To be an aid and development wonk based in London is to inhabit a very unrepresentative bubble. Beyond these shores, Australia has followed Canada in downgrading aid by absorbing it back into the foreign ministry, and subordinating aid policy more explicitly to national self interest. In Europe, most governments are cutting their aid budgets as part of their austerity packages. Wherever I go, people ask me why the UK government is bucking the trend, ramping up aid as it cuts other (far more vote-catching) budget lines, and to be honest, I struggle for an answer. The development NGOs claim it’s all down to our wonderful lobbying and public awareness work, but a vibrant green NGO scene hasn’t had much success on environmental policy, so not sure that stands up.
Organizationally, in addition to a disproportionate number of big development NGOs, the UK has a cluster of top notch thinktanks (IDS, ODI, IIED), generating a rich intellectual exchange on ideas in development and aid. This is backed up by dozens of development studies courses at undergrad and post grad levels (really hope they can all find jobs one day) and globally renowned academics (Robert Chambers, Paul Collier, am I allowed to claim Ha Joon Chang for the UK?) The London-based Guardian is way out in front on its coverage of development, with two separate (and excellent) sites: Poverty Matters and the Development Professionals Network. Everyone bumps into each other at seminars, parties etc – there is a constant intellectual buzz.
The strengths and weaknesses of this British development bubble came home to me last week, as I attended a DFID seminar on ‘beneficiary feedback and the rigour of evidence.’ 50 DFID staff and NGO evaluation wallahs, some great speakers, and a genuine, nuanced and well-informed exchange on the issues.
So what were the downsides? (Hey I work for an NGO, there’s always a downside.) For starters, the title – ‘beneficiary feedback’ made a lot of people cringe. As Robert Chambers argued, words matter, and that phrase establishes a clear frame of them/us, upper/lower. We do stuff to them, then ask them for feedback on whether it was helpful and congratulate ourselves on our inclusiveness. Imagine we used the phrase ‘mutual accountability’ instead, and really meant it.
Second, as panellist Jeremy Holland pointed out, the ‘who’ is often more important than the ‘what’ or the ‘how’. Who provides the feedback? Who do they feed back to –other local people, or experts/donors/academics? Who evaluates the data? Who decides what is good quality and what isn’t?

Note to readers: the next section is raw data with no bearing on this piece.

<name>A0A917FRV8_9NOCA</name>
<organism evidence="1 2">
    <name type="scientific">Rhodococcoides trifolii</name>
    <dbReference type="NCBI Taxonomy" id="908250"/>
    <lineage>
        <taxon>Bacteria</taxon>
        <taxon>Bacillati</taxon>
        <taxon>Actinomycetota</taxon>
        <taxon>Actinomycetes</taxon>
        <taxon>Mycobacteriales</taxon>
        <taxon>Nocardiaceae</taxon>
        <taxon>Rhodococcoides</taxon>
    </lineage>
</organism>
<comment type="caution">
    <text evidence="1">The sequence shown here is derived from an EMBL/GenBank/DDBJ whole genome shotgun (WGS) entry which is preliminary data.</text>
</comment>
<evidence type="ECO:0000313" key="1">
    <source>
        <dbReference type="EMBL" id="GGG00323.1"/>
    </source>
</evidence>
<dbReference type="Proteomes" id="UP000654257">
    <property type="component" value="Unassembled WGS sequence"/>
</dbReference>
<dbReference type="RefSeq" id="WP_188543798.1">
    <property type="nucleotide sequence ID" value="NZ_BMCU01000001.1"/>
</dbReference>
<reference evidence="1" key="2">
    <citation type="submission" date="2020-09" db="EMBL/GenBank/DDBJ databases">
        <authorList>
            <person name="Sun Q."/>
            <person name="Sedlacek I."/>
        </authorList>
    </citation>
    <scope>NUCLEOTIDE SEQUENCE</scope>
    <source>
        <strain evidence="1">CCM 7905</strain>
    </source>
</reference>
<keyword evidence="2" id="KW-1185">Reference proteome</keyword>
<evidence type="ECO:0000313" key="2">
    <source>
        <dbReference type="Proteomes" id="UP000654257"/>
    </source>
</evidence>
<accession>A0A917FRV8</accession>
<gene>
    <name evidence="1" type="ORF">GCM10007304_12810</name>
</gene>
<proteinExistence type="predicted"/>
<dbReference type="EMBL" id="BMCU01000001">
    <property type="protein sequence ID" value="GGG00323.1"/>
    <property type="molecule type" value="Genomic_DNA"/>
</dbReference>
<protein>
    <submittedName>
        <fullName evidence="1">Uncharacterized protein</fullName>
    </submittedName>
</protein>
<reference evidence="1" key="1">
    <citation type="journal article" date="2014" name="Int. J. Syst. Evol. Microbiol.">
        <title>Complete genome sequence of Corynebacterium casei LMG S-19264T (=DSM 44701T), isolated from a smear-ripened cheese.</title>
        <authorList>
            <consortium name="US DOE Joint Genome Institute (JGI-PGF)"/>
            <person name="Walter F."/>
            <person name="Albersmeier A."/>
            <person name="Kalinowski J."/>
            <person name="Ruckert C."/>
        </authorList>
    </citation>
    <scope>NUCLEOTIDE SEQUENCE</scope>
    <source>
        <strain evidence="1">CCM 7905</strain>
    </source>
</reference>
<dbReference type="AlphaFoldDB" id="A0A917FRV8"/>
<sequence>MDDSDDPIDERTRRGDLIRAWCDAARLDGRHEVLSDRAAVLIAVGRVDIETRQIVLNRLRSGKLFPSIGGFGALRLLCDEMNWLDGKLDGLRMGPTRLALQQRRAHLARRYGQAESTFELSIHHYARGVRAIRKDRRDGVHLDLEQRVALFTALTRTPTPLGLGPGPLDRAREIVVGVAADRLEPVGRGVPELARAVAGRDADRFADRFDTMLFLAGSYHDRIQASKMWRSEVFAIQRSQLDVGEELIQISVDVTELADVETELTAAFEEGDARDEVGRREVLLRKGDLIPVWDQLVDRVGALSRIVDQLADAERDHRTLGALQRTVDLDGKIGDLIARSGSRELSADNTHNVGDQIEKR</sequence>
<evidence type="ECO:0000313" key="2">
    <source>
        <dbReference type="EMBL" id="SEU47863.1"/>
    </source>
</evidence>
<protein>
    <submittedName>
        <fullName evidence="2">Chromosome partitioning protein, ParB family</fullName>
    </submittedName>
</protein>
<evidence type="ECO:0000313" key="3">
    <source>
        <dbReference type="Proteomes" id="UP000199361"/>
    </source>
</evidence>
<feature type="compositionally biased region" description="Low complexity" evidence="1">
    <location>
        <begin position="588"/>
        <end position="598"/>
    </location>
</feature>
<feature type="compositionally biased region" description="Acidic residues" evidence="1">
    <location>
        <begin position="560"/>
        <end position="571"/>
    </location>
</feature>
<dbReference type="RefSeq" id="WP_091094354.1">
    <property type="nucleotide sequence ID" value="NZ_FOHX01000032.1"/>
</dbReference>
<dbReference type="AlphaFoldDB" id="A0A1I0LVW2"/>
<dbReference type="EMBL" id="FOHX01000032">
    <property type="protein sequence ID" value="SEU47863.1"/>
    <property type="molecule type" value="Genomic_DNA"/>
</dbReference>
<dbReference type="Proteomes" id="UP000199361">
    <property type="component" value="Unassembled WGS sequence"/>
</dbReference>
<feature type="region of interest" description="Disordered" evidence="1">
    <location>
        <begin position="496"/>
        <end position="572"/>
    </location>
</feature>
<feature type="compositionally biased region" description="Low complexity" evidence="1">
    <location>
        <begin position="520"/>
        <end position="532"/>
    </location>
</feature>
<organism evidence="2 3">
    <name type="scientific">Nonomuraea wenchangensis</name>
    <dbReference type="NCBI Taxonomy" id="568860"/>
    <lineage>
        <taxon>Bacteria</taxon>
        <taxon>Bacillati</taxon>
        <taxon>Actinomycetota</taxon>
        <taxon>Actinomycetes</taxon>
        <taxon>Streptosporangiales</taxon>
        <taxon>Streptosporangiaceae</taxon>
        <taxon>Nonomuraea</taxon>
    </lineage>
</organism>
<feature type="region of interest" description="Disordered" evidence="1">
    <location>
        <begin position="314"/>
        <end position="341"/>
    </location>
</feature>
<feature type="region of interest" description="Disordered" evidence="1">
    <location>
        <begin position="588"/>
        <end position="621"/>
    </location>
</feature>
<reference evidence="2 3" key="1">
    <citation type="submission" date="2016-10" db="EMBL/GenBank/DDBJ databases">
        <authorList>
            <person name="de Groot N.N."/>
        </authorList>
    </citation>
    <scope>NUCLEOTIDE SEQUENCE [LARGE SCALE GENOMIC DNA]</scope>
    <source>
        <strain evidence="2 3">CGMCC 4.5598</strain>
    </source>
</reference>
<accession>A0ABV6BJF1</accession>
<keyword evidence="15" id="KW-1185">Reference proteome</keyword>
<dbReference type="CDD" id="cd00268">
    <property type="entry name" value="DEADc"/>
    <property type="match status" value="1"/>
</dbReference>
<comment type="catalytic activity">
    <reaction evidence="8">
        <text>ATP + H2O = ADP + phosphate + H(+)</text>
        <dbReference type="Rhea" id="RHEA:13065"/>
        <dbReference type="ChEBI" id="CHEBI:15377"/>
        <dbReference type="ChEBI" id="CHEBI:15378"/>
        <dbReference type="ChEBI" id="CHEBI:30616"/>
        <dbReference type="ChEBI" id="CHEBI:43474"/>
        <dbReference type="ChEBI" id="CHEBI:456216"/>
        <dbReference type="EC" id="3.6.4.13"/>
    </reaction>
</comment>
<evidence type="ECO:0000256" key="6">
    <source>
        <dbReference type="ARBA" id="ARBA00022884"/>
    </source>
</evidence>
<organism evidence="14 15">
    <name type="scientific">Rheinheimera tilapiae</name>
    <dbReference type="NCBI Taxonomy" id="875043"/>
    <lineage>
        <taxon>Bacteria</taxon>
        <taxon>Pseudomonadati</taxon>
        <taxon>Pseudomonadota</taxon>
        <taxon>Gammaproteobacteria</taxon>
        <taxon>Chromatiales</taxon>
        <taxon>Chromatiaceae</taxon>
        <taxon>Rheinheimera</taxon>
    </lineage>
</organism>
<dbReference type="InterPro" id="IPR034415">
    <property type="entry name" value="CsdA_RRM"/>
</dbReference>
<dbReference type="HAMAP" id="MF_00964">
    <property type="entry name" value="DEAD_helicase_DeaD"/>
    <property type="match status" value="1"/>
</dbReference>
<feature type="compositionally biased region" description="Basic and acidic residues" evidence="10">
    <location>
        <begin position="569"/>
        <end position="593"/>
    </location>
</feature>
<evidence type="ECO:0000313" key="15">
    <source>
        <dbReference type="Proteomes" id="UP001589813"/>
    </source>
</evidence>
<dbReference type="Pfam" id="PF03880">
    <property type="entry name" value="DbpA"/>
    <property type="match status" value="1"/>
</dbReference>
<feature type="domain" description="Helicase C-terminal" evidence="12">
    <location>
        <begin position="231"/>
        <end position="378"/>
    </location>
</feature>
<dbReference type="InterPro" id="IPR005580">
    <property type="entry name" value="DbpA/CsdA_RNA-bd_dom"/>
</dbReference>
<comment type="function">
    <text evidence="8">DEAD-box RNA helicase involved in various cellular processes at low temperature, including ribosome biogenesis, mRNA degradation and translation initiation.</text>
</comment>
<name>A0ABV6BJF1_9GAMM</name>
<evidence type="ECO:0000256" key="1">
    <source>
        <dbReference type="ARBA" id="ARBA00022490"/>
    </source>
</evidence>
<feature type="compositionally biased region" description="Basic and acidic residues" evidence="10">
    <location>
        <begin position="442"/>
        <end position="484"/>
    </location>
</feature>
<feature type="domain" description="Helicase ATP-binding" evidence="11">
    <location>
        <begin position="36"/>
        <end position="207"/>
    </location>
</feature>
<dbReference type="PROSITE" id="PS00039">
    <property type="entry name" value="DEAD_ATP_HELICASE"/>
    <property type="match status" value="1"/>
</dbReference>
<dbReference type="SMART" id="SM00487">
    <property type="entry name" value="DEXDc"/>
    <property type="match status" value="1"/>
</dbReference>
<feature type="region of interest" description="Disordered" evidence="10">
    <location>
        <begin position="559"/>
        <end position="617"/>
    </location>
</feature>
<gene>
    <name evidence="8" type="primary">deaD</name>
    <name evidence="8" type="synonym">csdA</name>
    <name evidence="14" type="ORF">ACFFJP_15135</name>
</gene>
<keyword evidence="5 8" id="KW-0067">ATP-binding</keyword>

To which I would add, who is in the room at DFID? Because on a quick skim, I saw 50 white faces, not one black or Asian one (the gender balance was OK). If the British Bubble leads to that kind of skewed ‘voice’, that’s pretty worrying, not least because the of the post colonial baggage that goes with being ‘Great Britain’. Check out the handy map of the very very few countries that the UK has not invaded.
Third, which side of the brain are we using? Robert argued strongly that the whole aid business is far too ‘left side’ (numbers, evidence, linear systems, the world as an independent external object of study through cleverly designed observation). Robert calls this the ‘things’ hemisphere, whereas the right hand side corresponds to ‘people’ – relationships, complexity, systems. What do we lose by adopting a left-sided view of the world?
Fourth, and this may have just been down to excessive politeness (another failing of the British Bubble), there seemed a general desire to move on from trench warfare over what constitutes evidence (Big Push
Back Forward v RCTs – all criticisms of which are now dismissed as ‘straw men’), and discuss how to improve both qualitative and quantitative methods, and select the right combination of methods for any given area of enquiry. Interestingly, Robert argued that cost effectiveness is a much better/less loaded word for what we seek than ‘rigour’ (which is often equated with quantitative methods), provided ‘cost’ includes human and financial costs and benefits. We need to recognize that both quantitative and qualitative methods can either be rigorous or rubbish, depending on how they are implemented.
Stefan Dercon, DFID’s chief economist, made the useful suggestion that a more conventional left-hand-side rigour should be applied to the selection of people to talk to, so that you understand ‘how they fit into society’, what voices they represent and what the information they share can (and importantly, cannot) tell you. But that how you then talk to them should use a range of techniques, designed to fit any given context.
And one other rather intriguing suggestion (didn’t catch the name of the member of the audience from whom it came): the current way of exchanging knowledge is very vertical – gurus like the panellists speak, write, blog, and their wisdom supposedly percolates down to the grateful footsoldiers of the aid business and academia (maybe even beyond). Instead of panels, why not ask the panellists to do an online surgery, where people who are actually working on this in the field (maybe even some beneficiaries…) can ask for guidance and suggestions on how to improve their work. Has anyone tried this?